Monday, September 19, 2011

November 15-20, 1954: I've known people like that

November 15

This strip begins a sequence where Charlie Brown frets over Lucy's willful ignorance of the world. Coupled with the Sunday strip we just saw, I think we're now just at the beginning of Peanuts' "classic" period, where Schulz comes to more fully inhabit his characters and deal with them as people, with developing personalities.

November 16

Sarcasm is no use; Lucy is impervious to it.

November 17

One interesting thing about this sequence is that Charlie Brown is depicted as really worked up over Lucy's ignorance. Could it be that she's trolling him? From a modern perspective, from all the willful ignorance we see in the world today, I think I sympathize with Charlie Brown a bit more here.

November 18

For some reason here, I imagine Lucy as Stephen Colbert and Charlie Brown as one of his guests. That's a pretty funny drawing of Charlie Brown there, although it seems to suggest he might have a neurological condition.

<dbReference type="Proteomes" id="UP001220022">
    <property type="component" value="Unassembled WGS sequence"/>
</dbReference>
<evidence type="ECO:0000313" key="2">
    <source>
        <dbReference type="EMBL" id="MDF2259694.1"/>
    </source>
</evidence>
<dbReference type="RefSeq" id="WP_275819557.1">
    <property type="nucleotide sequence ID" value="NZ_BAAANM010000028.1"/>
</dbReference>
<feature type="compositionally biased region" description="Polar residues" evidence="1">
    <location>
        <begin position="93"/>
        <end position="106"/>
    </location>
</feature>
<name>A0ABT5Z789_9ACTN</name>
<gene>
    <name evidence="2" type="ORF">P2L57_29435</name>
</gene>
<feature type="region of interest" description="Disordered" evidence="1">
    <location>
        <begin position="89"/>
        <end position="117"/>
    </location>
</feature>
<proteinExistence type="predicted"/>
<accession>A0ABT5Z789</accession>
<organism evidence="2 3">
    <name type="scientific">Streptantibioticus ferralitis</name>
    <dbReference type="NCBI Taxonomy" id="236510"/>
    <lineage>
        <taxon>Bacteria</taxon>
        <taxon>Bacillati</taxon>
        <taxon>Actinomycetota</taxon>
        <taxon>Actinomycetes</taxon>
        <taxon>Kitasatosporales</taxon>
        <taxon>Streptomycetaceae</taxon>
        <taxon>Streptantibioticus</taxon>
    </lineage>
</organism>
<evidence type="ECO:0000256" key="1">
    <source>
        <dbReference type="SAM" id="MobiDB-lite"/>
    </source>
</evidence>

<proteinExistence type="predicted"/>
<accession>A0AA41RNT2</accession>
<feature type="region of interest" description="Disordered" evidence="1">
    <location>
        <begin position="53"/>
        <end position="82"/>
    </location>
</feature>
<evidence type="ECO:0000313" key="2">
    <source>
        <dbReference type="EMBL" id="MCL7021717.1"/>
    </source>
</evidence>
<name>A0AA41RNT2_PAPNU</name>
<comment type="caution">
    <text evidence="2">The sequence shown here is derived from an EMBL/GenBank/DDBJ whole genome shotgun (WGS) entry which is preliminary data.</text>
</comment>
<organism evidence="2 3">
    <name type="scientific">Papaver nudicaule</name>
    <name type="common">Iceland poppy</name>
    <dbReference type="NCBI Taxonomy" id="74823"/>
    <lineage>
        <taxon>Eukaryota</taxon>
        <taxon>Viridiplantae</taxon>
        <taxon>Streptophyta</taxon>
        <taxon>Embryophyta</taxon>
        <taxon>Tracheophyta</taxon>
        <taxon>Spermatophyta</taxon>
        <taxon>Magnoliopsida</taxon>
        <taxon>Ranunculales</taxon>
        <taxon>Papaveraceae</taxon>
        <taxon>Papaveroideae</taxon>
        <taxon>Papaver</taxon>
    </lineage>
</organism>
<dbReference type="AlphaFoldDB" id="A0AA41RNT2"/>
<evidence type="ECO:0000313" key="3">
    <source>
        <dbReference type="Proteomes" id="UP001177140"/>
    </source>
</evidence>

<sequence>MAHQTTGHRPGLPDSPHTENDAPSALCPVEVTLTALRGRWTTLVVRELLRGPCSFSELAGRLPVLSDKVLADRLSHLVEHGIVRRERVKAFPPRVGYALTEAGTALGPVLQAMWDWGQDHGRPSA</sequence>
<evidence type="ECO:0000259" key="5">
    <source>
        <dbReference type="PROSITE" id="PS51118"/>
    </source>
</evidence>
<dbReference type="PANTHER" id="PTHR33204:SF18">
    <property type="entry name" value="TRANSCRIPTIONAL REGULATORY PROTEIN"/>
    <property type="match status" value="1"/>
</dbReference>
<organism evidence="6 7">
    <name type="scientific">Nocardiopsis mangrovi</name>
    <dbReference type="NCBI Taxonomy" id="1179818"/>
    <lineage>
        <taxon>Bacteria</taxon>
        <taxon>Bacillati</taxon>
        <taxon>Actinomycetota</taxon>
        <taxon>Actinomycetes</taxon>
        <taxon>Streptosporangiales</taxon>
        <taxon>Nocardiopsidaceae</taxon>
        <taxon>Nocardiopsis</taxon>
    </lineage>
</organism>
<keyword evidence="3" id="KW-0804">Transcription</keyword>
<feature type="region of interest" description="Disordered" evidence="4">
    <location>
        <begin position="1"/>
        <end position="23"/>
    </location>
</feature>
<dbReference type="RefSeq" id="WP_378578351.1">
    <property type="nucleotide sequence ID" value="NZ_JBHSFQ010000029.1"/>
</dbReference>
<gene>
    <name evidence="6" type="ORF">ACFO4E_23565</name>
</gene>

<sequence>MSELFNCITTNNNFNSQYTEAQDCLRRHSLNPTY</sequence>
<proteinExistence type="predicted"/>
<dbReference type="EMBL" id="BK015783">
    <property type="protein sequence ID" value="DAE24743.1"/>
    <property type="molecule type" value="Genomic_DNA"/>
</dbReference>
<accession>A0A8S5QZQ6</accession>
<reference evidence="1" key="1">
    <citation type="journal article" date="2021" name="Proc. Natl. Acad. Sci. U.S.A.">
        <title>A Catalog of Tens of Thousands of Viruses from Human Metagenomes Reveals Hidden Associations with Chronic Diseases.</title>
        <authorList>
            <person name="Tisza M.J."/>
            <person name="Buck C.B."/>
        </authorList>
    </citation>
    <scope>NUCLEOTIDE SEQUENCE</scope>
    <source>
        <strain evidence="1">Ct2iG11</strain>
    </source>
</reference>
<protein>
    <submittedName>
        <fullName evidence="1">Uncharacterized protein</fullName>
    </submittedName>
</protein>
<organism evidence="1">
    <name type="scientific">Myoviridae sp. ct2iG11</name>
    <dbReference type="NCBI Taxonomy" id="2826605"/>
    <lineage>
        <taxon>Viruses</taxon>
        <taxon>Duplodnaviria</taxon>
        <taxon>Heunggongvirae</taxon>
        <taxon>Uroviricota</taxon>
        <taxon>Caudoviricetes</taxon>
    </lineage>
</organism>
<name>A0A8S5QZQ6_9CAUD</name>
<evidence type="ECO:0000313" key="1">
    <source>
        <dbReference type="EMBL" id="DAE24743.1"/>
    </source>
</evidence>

November 19

Panel three here, that's one of the most frustrated looks we ever get out of Charlie Brown, I think. Later on he's more the type to suffer with a sigh, but he boils over here.

November 20

To finish out the week, a bit of silliness with Snoopy. Every one of these drawings of him is a winner, but I especially like the ones in the first and last panels. Peanuts have to be drawn carefully, I'd say; the characters depend heavily on the angle they are viewed at to read properly. This is actually true of most comic strips, but it's especially true of Peanuts. If the top of Snoopy's head were facing away from the reader in the last panel, I'm not sure there's any way he could be drawn that would read well. (Although it's entirely possible there IS such a way; I just can't think of it.)

1 comment:

  1. Let's see. The kids were still aging more-or-less normally at this point; if they hadn't frozen, Lucy would be just about the right age to be a Fox News pundit.

    I can so see that.